Poets on both sides of the Atlantic have contributed to The Mighty Stream: Poems in Celebration of Martin Luther King.
Featuring work by both established and emerging poets, the new anthology brings together a selection of poems addressing the challenges of racism, poverty and war that Dr King highlighted in the impromptu speech he made when he accepted his honorary degree.
Alongside poems by former US poet laureates Rita Dove and Robert Pinksy, work by three Pulitzer Prize winners - Gregory Pardlo, Tyehimba Jess, and Yusef Komunyakaa – is included in the anthology.
The new collection also features a number of emerging poets such as Raymond Antrobus, Degna Stone, and Edward Doegar. Their work appears alongside established poets including Claudia Rankine, Daljit Nagra, Benjamin Zephaniah, Nikki Giovanni, and Patricia Smith.
The Mighty Stream: Poems in Celebration of Martin Luther King is published by Newcastle University in partnership with Bloodaxe Books and has been edited by Jackie Kay, Professor of Poetry at Newcastle University and Scots Makar, and Carolyn Forché, Director of the Lannan Center for Poetics and Social Practice at Georgetown University, Washington.
Professor Linda Anderson from Newcastle University's Centre for Literary Arts, said: “Fifty years on, the ‘great and grave problems’ of war, poverty and racism that Dr King spoke about remain as relevant today as they were in 1967. At times angry and defiant, and emotionally-charged throughout, this important and timely collection of work offers powerful testimonies to the urgent issues Dr King spoke about during his visit to Newcastle.”
On 13 November 1967, Newcastle University gave Dr Martin Luther King an honorary degree – the only UK university to do so during his lifetime. Remarkably, Dr King took time to visit Newcastle to receive the award. He then gave an impromptu acceptance speech – his last public address outside of the US before his assassination barely six months later.
In addressing the issues raised by Dr King fifty years ago, some of the poems that have been written especially for the new collection deal with topics such as the reaction to Brexit and the election of President Trump.
Also among the poems included is ‘Praise Song for the Day’ by Elizabeth Alexander, which she composed especially for the 2009 presidential inauguration of Barack Obama.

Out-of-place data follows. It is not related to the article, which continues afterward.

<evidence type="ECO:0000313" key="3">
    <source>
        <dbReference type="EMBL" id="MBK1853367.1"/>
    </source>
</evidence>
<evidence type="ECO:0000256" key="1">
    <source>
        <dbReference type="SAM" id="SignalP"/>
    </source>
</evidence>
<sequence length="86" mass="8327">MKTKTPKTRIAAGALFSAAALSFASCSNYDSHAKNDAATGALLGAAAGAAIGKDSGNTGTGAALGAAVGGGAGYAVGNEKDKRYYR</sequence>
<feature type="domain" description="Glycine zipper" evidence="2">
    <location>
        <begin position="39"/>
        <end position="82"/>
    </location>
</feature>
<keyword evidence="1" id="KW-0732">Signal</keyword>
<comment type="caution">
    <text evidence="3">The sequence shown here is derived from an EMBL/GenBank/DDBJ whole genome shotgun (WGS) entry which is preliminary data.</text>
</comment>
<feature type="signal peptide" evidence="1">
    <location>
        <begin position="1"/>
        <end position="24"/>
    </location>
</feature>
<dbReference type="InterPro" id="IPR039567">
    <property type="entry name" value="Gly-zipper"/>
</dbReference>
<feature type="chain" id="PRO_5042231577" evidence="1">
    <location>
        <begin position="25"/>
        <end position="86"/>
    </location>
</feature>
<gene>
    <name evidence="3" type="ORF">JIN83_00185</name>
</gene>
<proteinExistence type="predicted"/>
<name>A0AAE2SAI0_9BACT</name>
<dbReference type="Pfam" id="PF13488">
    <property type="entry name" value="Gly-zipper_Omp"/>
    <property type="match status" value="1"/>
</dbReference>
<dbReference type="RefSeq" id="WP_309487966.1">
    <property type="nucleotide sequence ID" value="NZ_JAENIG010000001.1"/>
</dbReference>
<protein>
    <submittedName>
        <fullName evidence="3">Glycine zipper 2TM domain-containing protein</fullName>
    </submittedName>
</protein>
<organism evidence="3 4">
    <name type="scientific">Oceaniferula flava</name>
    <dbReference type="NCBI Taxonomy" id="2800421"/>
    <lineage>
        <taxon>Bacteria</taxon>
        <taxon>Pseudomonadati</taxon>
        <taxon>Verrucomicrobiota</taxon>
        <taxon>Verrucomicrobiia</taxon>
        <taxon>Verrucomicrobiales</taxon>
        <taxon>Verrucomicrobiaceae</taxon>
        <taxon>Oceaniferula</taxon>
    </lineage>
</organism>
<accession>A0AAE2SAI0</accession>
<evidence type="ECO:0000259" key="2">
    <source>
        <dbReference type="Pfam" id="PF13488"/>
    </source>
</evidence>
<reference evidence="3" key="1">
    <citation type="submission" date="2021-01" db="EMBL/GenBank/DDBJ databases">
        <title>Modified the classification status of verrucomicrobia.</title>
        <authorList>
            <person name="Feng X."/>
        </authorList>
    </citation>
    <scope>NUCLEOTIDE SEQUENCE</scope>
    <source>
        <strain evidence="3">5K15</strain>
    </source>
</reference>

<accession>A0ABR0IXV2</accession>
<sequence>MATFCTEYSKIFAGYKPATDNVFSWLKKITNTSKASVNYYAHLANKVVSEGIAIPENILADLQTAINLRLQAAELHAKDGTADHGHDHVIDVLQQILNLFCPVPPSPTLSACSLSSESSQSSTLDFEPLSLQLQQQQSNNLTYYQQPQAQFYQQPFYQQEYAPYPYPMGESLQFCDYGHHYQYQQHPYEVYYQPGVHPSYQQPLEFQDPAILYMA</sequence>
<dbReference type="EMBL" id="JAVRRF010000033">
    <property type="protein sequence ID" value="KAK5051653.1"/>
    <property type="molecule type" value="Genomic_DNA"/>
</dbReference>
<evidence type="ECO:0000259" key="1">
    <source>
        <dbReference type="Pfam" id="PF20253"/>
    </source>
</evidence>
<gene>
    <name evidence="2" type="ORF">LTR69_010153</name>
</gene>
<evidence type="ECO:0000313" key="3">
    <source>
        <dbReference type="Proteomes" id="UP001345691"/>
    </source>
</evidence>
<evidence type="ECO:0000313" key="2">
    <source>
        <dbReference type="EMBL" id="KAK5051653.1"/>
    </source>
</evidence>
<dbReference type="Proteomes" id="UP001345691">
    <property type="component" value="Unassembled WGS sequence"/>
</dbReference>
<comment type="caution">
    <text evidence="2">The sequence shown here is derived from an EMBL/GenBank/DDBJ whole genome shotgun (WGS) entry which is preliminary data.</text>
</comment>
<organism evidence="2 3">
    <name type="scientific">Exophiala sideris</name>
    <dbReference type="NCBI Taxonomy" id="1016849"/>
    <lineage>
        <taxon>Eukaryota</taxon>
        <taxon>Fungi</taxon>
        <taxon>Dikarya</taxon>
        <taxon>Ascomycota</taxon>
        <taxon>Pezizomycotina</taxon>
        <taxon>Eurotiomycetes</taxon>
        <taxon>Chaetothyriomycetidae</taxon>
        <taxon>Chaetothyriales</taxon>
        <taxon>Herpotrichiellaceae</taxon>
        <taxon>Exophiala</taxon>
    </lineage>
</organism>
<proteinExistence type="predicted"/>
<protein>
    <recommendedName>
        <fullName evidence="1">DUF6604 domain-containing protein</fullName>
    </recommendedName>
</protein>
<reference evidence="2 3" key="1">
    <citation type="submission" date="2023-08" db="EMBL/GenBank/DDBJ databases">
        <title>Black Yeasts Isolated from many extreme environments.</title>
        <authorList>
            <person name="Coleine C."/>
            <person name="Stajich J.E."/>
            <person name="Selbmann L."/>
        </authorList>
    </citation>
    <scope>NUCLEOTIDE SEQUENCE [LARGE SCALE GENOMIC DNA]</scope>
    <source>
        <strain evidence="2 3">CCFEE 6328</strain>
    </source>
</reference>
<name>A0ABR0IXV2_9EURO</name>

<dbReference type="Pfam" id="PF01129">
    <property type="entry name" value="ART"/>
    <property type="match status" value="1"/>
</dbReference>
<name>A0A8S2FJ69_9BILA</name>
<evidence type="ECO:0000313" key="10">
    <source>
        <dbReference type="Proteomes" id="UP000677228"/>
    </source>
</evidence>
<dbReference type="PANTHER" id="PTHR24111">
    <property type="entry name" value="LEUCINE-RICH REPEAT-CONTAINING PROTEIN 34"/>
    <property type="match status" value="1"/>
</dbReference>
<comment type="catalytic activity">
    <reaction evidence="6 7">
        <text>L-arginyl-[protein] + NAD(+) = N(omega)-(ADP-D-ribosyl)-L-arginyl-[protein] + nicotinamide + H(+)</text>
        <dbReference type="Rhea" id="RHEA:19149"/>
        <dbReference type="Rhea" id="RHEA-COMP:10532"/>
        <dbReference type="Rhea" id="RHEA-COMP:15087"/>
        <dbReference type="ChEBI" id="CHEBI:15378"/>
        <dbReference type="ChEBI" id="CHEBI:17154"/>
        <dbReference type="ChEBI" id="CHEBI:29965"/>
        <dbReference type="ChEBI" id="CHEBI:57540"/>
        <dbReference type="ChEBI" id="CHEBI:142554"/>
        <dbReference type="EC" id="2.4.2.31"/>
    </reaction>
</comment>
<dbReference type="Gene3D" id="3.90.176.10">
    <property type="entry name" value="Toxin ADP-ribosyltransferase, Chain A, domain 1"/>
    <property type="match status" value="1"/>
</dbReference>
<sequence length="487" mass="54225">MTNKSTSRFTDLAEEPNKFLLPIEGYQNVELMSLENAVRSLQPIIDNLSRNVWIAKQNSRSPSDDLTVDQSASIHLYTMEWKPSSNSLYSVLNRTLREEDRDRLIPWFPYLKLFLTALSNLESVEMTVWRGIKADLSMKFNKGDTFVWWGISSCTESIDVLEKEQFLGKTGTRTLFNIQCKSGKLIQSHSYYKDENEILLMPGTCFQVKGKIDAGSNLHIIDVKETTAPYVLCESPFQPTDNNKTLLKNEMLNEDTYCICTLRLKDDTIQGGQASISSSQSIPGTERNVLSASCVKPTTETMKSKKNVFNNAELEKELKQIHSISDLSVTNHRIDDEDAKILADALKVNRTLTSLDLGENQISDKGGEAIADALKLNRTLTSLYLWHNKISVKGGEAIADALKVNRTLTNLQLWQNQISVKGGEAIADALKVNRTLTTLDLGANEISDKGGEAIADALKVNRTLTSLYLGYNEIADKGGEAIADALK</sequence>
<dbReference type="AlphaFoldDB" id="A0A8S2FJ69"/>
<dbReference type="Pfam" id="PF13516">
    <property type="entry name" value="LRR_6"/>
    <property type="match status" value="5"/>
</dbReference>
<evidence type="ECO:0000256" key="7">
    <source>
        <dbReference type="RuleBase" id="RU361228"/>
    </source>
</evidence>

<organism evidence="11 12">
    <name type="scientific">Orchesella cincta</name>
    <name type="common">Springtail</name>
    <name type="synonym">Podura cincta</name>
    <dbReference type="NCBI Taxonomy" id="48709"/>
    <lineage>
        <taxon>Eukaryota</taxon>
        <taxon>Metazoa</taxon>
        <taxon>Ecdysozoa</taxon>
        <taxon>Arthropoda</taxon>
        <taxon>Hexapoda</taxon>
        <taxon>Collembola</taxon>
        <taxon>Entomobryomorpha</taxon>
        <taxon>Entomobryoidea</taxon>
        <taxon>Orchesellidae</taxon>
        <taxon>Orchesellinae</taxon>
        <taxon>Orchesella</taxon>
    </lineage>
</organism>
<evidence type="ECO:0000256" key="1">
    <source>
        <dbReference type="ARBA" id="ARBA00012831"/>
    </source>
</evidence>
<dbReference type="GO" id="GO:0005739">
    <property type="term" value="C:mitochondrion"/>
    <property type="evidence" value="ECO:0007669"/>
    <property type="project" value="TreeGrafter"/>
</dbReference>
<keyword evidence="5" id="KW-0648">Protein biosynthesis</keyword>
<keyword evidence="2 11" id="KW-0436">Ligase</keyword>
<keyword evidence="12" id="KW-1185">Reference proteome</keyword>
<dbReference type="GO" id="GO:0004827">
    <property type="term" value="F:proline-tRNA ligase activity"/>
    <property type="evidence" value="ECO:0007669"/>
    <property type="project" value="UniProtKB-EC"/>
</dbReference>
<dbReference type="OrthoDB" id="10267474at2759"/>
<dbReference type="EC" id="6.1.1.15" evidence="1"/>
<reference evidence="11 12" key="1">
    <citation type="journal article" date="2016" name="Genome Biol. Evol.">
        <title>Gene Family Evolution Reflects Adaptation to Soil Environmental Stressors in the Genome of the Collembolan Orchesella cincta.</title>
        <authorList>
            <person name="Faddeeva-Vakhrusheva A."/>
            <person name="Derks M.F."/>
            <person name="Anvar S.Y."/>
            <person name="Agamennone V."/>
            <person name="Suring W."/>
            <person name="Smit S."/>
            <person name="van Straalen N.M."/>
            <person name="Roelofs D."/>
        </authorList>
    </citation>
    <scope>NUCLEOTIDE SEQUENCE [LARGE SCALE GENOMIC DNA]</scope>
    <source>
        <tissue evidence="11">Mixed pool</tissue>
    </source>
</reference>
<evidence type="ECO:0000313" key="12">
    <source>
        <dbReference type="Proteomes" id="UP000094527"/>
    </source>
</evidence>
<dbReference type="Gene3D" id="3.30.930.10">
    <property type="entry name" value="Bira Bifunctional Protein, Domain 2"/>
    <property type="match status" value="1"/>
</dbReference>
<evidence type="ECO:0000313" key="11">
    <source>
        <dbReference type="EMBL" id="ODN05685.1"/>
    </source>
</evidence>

The Mighty Stream: Poems in Celebration of Martin Luther King will be launched on Saturday 11 November, with readings fromKwame Dawes, Fred D’Aguiar, Major Jackson, Sarah Howe, Imtiaz Dharker, and Jackie Kay.
This will be preceded by a BBC Radio 3 Free Thinking Festival discussion, featuring some of the poets reading at the launch event.
Tickets for the Free Thinking discussion are free but must be booked in advance. Tickets for the book launch are priced £6.00 (£4.00 concessions, £2.00 for Newcastle University students). For more information and to book tickets visit www.ncl.ac.uk/ncla/events/
City-wide cultural programme
Both events, and the new anthology, are part of Freedom City 2017, a city-wide programme across Newcastle marking the 50th anniversary of Dr Martin Luther King Jr receiving an honorary degree from Newcastle University.
Other highlights of the Freedom City 2017 cultural programme include:
- To honour a Great and Good Man (7 Sept-30 Nov) at Newcastle University’s Philip Robinson Library. Archive material from Newcastle University’s Special Collections tells the inside story of Dr King’s visit in 1967 – the decision to award him an honorary degree, preparations leading up to the day itself, and the backdrop of longstanding connections between Newcastle and the African American freedom struggle.
- Great North Museum: Hancock presents two new exhibitions as part of Freedom City 2017. Freedom! (7 Oct - 1 Dec) is a conceptual three-screen installation created by scholar-filmmaker Ian McDonald, celebrating the political energy of Martin Luther King Jr. and reflecting on the interlinked evils of capitalism he spoke about. Alongside this, Not as it is written: Black Pittsburgh in voice and image (7 Oct - 1 Dec) shines a light on race relations and the civil rights struggle in Pittsburgh, USA. Dr Ben Houston has gathered the spoken recollections of black Pittsburghers and these will be exhibited alonogside historic photos from the world-class Charles ‘Teenie’ Harris archive held by the Carnegie Museum of Art.
- Where do we go from here? is a multimedia exhibition created by current students and recent graduates from Newcastle University's School af Arts and Cultures and features work exploring the theme of social justice.
- Starless Midnight (16 Oct - 21 Jan 2018) at BALTIC Centre for Contemporary Art. An exhibition inspired by Dr King curated by and featuring the work of leading artist Edgar Arcenaux.
- Seven Stories, National Centre for Children’s Books presents Diverse Voices – a series of talks with leading writers and poets reflecting on issues around children’s literature and race, with Catherine Johnson, Patrice Lawrence, Alex Wheatle, John Agard and Grace Nichols.
- A new bronze statue of Dr King, created by celebrated sculptor Nigel Boonham, will be installed on Newcastle University campus.
- Freedom City Comics – a 16 page comic that presents snapshots of the civil rights history linked to the North East. Copies of the free comic are being distributed across Newcastle at libraries, venues that are taking part in Freedom City 2017 and across the Newcastle University campus.
For more information, including a list of events taking place, visit www.freedomcity2017.com
Professor Mark Tewdwr-Jones will be in his new role until 2020.
published on: 20 November 2017
A team from Newcastle University has arrived in Antarctica this week as part of a major new research project to measure the rate of uptake of heat and CO2 in the Southern Ocean.
published on: 20 November 2017